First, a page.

/ Pumped up: A look at how the price of gas has risen

You probably don’t need a fancy Domo chart to tell you that gas has gotten quite expensive. But we went ahead and imported weekly average gas prices from the U.S. Energy Information Agency anyway.

In doing so, we also get to explore one of my favorite new features in Domo: Smart Text, which lets you insert dynamic text within both notebook cards and in the title for any card in Domo.

So, when you select something other than “United States” from the drop-down menu under “Geo Name” (below), it will also change the chart next to it (“United States-Average Weekly Gas Prices”) to whatever region, state, or city you chose.

Similarly, the time period will change from “Last 30 Years” when I select a different date range, or highlight a particular section in the line graph. “The Min Gas Price” and “Max Gas Price” text use Domo dynamic summary numbers, which allow me to add metrics to my narrative.

These are great tools for ensuring that users have the proper context even as they self-serve with different filters and drills.

You will also notice here that we are experimenting with a narrative feature (still in pre-beta), which dynamically generates insights about a specified card in Domo.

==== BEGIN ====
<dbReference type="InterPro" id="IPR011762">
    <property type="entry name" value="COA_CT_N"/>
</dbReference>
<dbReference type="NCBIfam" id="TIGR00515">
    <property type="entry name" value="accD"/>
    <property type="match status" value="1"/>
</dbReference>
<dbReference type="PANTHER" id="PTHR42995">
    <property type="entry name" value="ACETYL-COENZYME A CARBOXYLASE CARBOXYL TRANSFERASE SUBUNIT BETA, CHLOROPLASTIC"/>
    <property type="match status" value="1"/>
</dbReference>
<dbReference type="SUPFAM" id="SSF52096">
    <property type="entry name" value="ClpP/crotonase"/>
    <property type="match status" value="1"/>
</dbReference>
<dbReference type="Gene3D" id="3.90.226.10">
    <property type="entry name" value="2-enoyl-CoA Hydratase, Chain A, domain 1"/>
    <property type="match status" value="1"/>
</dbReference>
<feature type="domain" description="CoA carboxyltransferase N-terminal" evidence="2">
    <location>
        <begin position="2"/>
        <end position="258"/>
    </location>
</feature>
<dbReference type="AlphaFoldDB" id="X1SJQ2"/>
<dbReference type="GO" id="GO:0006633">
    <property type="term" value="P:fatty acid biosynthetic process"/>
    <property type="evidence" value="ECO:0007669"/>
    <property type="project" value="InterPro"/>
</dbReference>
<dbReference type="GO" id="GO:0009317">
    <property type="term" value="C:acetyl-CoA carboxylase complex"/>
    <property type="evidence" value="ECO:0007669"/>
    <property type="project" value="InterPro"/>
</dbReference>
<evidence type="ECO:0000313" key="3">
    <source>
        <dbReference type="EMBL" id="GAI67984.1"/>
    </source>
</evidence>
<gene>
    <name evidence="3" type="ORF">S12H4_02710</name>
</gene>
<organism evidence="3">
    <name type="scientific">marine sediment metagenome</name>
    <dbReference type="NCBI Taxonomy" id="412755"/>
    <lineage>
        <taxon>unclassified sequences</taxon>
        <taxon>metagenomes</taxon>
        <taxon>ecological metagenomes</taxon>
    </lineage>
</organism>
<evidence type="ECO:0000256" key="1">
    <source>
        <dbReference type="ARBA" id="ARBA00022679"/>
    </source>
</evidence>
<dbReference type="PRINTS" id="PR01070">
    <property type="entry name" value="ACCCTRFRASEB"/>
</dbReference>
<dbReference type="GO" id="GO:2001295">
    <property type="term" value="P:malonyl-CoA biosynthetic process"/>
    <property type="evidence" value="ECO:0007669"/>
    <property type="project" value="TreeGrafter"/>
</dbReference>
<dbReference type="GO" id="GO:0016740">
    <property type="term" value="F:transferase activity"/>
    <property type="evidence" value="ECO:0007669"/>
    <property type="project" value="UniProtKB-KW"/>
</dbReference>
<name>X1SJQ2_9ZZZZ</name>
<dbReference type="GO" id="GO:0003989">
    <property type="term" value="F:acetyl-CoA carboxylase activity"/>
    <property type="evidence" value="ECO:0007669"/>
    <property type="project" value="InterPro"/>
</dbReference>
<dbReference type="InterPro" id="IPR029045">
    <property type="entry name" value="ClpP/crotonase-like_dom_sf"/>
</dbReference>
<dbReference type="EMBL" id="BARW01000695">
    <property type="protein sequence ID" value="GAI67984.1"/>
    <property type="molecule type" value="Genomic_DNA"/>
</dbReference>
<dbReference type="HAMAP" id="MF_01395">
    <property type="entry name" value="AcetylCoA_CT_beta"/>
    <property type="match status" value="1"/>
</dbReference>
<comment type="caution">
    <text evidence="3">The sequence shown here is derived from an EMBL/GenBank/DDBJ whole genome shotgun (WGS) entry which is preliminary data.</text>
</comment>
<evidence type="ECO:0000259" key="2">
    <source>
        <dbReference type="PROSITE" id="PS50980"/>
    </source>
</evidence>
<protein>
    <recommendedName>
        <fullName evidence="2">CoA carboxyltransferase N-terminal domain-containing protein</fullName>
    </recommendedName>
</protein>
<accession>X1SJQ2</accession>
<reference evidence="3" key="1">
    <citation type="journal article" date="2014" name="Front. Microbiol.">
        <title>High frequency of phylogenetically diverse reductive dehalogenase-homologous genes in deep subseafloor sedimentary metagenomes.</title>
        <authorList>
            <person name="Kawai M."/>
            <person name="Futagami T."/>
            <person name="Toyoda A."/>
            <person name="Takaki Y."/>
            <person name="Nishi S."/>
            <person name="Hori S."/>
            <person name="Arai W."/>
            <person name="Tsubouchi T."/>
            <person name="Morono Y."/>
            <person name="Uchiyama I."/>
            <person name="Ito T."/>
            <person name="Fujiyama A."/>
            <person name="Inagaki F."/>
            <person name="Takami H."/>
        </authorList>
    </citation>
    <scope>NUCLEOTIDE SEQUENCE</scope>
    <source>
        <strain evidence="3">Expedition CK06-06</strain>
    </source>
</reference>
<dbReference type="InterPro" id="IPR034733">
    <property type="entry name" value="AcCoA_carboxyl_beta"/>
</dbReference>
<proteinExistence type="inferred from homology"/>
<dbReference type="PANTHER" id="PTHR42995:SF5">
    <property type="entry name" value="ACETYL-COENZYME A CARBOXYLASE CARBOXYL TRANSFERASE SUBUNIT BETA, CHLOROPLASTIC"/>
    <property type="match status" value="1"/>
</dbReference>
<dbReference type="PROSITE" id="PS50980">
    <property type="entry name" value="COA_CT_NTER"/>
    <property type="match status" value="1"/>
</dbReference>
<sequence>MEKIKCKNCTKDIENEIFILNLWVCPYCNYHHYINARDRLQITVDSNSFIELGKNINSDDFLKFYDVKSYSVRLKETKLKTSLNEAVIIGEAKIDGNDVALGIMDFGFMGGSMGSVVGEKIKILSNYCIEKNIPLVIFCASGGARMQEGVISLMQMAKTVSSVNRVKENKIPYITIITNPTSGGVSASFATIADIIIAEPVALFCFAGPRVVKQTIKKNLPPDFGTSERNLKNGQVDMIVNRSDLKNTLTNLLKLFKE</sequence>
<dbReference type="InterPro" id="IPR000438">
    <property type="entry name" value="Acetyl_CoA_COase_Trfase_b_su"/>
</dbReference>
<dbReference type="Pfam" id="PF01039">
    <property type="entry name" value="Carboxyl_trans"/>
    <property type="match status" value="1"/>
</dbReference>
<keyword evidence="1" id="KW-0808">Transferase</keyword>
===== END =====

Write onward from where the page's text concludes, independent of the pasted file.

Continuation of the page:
I really like this feature because it helps bring new insights out of data in a narrative format. As you filter for a new geography or a different time period, the narrative refreshes with new insights.

Pretty darn cool, if you ask me.

Since we launched “Domo on Data,” we have been quite focused on U.S. data. That’s much to the chagrin of some of my colleagues around the world, but it simply has to do with the challenge in getting metrics from other governments, which tend to be good at offering free data but bad at compiling across countries.

That said, for this post, we were able to find some information on global gas prices via the Global Petrol Prices site. The data is not available for free, but does give us some great context.

For instance, while gas in the U.S. is more than $4 per gallon, it’s almost $11 in Hong Kong and only slightly less than that in the Netherlands. Yikes.

We will work to bring more global data to these pages in coming posts.

Oh, and if you’re wondering when the last time gas was under $1 per gallon in the U.S., the answer is March 1999. How I long for those days!

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